To that end, here it is, the first part of my costume:


Before you furrow your brows too heavily, let me clarify -- the pumpkins are not part of the ensemble. They were just convenient for propping up the other items you see in the picture. What are those sparkly hemispheres supposed to be? You get to guess! And the costume is entirely G-rated (unlike some of what we saw at a costume supply store this past weekend), so no, the parts you're looking at are not what you might initially think they could be.

Submit your guesses in the comments! I'll post some more clues as we get closer to Saturday.

In other news, thesising continues. I'm still working my way through my committee's recommended reading list, and the most recent stuff has been really helpful with encouraging me to think in scene form, so I thought I'd share titles:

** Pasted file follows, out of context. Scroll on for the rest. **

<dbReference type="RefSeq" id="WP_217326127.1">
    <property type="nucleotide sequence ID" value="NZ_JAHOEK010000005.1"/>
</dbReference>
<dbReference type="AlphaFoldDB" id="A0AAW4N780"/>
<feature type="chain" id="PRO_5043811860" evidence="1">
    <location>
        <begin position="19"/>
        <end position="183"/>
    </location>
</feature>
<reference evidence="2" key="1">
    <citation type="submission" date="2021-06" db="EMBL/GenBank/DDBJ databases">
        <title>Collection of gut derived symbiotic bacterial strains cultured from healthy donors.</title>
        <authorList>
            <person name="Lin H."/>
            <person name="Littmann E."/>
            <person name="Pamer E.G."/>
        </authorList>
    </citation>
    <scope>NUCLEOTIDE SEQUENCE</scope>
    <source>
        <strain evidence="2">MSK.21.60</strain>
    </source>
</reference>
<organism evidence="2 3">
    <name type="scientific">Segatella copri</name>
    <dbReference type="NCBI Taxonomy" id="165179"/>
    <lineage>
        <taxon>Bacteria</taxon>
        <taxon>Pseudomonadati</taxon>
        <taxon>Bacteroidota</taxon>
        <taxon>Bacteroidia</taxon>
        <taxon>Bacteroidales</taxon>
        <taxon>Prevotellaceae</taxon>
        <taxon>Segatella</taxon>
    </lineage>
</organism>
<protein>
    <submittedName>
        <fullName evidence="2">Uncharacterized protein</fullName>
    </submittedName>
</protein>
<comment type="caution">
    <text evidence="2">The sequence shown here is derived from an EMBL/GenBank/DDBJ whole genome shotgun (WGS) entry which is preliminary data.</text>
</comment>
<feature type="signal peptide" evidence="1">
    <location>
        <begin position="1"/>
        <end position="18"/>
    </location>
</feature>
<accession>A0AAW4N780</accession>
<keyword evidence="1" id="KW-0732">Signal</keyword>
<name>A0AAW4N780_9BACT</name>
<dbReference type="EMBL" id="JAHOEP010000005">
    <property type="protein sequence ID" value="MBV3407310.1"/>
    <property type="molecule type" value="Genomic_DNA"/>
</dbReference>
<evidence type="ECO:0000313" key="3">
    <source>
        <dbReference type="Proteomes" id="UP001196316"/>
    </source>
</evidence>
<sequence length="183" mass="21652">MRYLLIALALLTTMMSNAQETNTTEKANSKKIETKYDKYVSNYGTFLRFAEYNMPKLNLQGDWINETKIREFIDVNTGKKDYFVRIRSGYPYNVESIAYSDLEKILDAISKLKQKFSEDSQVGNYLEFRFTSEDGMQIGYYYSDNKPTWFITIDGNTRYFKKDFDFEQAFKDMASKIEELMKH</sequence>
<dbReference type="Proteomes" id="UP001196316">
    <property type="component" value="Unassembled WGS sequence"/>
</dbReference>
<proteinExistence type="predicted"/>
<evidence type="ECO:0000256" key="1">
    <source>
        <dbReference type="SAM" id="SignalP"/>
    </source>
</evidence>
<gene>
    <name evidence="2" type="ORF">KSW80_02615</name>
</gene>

• David Mura's Where the Body Meets Memory: An Odyssey of Race, Sexuality and Identity. This one was great fun to have with me on my way back from the wedding in New York. The woman sitting next to me on the plane asked to see the title, and her comment after I showed her was, "Well, that's certainly not a light read." Amusing reaction, accurate assessment. Powerful, honest memoir with the most effective parts being the use of scene.

  • Judith Levine's Do You Remember Me?: A Father, a Daughter, and a Search for the Self. The narrator chronicles her experience of her father's decline from Alzheimer's and its effects on her entire family (primarily through scene). The limits of human compassion get pushed as the disease progresses -- and the author does not shy away from showing her limits or her mother's, does not ask to be liked. But you end up feeling for the family all the same.

  • Sue William Silverman's Because I Remember Terror, Father, I Remember You. Really stunning scene-based reconstruction of the way a child sees and understands trauma while having to keep that experience hidden from the outside world. The narrator is relentless (and I mean that in a good way) in her ability to make clear the emotions of characters who start off fairly inscrutable without beating the reader over the head with explanation.